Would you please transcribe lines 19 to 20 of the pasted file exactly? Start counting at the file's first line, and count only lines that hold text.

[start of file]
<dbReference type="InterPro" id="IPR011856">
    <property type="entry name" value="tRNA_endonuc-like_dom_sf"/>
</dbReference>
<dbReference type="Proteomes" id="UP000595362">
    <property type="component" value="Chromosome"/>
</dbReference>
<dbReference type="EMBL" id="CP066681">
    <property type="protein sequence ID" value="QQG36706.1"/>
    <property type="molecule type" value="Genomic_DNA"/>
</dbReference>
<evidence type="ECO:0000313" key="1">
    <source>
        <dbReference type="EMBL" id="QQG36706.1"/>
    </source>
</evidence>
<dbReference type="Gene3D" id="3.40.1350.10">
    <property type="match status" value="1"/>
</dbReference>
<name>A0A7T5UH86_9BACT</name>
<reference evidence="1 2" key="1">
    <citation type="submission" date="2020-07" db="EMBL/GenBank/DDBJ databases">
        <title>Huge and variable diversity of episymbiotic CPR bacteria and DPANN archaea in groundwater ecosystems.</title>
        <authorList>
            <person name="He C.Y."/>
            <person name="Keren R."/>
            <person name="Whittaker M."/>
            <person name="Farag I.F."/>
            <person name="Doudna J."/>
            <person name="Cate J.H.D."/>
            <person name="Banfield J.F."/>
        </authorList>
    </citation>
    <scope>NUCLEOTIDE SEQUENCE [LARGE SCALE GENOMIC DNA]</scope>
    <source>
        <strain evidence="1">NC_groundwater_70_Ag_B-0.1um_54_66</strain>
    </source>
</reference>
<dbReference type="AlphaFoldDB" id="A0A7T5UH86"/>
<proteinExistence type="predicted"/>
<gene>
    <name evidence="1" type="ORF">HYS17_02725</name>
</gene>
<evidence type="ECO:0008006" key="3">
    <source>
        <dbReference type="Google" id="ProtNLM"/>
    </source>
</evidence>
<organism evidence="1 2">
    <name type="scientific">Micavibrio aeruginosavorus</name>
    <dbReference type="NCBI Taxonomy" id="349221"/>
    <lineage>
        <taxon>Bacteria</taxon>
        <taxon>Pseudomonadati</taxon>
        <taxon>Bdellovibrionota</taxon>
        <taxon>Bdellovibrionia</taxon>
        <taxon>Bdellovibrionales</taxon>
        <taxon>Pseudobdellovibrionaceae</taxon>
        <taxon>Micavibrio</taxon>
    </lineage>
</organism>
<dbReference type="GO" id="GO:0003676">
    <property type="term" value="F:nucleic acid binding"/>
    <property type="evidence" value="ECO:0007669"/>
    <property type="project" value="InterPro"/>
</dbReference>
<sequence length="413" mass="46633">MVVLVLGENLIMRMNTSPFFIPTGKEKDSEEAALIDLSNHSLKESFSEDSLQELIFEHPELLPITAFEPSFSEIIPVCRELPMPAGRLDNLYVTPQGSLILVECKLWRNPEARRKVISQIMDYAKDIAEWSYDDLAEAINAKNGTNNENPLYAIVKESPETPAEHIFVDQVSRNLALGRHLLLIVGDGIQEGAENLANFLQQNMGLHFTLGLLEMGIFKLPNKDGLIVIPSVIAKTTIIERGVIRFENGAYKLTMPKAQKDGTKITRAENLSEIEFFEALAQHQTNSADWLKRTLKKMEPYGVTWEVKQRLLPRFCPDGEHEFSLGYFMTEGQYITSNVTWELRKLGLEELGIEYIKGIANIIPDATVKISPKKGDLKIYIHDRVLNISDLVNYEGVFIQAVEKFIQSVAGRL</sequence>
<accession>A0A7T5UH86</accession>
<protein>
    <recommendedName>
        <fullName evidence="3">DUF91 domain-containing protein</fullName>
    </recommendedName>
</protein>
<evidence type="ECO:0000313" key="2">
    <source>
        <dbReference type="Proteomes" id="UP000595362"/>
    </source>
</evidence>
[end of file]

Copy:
<name>A0A7T5UH86_9BACT</name>
<reference evidence="1 2" key="1">